Thailand's record on fighting human trafficking has come under criticism, leading some to fear it could be downgraded to Tier 3 in the US annual human trafficking report due out Friday, alongside Iran and Syria.
Thailand's Ambassador to the United States Vijavat Isarabhakdi said "Thailand's demonstrated awareness, cooperation and progress in combating human trafficking in 2013 clearly exceeds the US State Department's criteria for an upgrade on the 2014 TIP Report.
The Foreign Ministry defended its decision by saying that before supporting the adoption of "any specific instrument, Thailand has to seriously consider her own readiness to implement such an instrument, in conformity with relevant Thai laws.
"The reaction from NGOs and rights groups was harsh, with the executive director of the Environmental Justice Foundation calling the decision an "absolute disgrace and one that brings further shame onto an already embattled government."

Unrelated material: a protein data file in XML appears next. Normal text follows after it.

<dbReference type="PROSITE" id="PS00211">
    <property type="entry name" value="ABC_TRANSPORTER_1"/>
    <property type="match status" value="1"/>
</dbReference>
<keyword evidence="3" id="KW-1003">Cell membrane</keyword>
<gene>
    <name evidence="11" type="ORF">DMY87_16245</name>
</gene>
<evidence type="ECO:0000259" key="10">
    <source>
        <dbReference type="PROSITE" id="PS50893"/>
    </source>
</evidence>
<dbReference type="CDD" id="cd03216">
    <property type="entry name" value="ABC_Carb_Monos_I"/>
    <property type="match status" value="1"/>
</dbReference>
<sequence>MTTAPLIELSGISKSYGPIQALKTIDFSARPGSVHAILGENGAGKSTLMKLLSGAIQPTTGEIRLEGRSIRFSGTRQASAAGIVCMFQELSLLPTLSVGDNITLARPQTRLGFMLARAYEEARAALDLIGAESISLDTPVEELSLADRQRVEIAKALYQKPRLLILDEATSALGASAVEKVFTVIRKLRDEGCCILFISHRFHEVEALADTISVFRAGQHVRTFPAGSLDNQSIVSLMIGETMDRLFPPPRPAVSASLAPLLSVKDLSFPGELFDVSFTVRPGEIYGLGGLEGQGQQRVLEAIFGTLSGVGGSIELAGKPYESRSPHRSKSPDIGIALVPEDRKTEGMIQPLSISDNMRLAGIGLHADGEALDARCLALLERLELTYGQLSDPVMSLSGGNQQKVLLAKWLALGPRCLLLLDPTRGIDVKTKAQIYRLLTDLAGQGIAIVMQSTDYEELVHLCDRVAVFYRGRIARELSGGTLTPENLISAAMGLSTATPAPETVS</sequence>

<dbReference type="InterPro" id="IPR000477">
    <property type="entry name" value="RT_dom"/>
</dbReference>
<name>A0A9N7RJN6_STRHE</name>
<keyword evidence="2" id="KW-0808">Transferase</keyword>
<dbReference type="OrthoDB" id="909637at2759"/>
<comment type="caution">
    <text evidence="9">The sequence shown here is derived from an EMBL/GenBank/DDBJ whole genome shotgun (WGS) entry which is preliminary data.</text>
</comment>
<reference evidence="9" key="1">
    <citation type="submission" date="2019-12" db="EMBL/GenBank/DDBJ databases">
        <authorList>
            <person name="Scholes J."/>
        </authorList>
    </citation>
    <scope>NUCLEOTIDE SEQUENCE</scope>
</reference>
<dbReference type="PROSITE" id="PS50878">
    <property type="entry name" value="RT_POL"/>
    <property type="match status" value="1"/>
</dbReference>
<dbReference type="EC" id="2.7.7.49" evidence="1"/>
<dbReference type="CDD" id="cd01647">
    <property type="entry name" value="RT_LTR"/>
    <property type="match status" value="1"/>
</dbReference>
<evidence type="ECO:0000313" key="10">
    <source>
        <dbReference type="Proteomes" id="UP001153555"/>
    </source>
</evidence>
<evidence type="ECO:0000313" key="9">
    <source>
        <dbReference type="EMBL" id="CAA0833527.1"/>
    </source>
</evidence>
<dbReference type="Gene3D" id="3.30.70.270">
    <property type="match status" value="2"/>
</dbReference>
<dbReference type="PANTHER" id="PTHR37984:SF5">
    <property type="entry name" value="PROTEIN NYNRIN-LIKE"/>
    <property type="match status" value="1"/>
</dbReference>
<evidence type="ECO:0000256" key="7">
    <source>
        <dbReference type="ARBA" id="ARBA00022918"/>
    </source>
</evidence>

The country was also in the crosshairs of a report in Britain's Guardian newspaper last week that said Thailand's shrimp farmers were buying feed made from fish caught using forced labour. The Guardian report said "large numbers of men (are) bought and sold like animals and held against their will on fishing boats off Thailand.
"Many were illegal migrants from neighbouring countries hoping for jobs in plantations or factories, but who stumbled into the clutches of brokers who sold them to the boat operators, it said.
Human Rights Watch wrote to US Secretary of State John Kerry recommending that Thailand be downgraded to Tier 3.
"The Government of Thailand does not meet the minimum standards of the Trafficking Victims Protection Act, nor is it taking real steps to meet those standards," the group said in an open letter. HRW cited irregularities within the seafood industry in Thailand as well as the detention and reported trafficking of Rohingya refugees from Myanmar by Thai security forces as a basis for its recommendation. If Thailand is downgraded to the lowest tier it may face economic sanctions and the withdrawal of aid funds. Multinational companies will also be encouraged to stop trading in industries where forced labour may play a role.